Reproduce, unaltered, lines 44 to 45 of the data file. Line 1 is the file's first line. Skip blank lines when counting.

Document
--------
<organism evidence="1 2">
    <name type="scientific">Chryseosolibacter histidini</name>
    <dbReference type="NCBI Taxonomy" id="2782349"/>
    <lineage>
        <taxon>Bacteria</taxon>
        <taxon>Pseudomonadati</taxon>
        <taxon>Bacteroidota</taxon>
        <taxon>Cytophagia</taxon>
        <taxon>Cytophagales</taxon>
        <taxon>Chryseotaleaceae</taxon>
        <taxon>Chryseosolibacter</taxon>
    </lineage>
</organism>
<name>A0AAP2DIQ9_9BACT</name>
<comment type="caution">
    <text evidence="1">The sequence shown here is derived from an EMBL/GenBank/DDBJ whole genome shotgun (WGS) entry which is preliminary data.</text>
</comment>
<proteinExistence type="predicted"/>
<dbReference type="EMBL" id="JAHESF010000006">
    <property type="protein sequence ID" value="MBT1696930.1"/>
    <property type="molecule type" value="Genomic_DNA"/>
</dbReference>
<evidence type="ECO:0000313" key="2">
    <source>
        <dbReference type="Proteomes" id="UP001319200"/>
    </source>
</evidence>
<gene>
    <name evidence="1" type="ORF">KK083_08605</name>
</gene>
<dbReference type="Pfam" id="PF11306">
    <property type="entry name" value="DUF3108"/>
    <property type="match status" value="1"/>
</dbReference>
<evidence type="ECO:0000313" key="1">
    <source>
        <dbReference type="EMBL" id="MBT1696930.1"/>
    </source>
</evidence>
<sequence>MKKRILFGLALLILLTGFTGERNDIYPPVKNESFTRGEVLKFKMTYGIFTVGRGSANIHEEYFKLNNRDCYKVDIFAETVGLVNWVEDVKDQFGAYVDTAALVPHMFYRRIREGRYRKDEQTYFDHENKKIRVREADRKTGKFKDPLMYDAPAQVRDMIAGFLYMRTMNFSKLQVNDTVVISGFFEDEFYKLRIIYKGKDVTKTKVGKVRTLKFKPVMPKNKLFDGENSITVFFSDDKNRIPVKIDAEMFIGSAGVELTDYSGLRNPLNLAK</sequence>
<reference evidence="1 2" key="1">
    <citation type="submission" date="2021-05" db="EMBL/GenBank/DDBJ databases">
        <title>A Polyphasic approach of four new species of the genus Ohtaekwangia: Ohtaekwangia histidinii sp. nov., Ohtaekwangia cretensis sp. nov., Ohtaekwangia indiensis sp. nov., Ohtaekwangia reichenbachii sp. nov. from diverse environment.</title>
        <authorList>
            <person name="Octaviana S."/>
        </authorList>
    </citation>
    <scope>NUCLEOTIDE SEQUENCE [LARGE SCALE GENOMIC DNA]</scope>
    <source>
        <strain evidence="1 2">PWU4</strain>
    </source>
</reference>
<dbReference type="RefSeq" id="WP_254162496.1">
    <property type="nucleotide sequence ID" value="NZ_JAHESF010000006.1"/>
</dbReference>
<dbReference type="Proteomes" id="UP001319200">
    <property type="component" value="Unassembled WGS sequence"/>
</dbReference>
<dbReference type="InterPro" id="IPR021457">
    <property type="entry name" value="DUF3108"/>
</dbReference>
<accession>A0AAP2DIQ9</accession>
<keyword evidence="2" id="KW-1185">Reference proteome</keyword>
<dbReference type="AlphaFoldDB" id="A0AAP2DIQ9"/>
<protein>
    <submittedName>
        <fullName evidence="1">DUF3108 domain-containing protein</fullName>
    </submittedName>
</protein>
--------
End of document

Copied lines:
        <authorList>
            <person name="Octaviana S."/>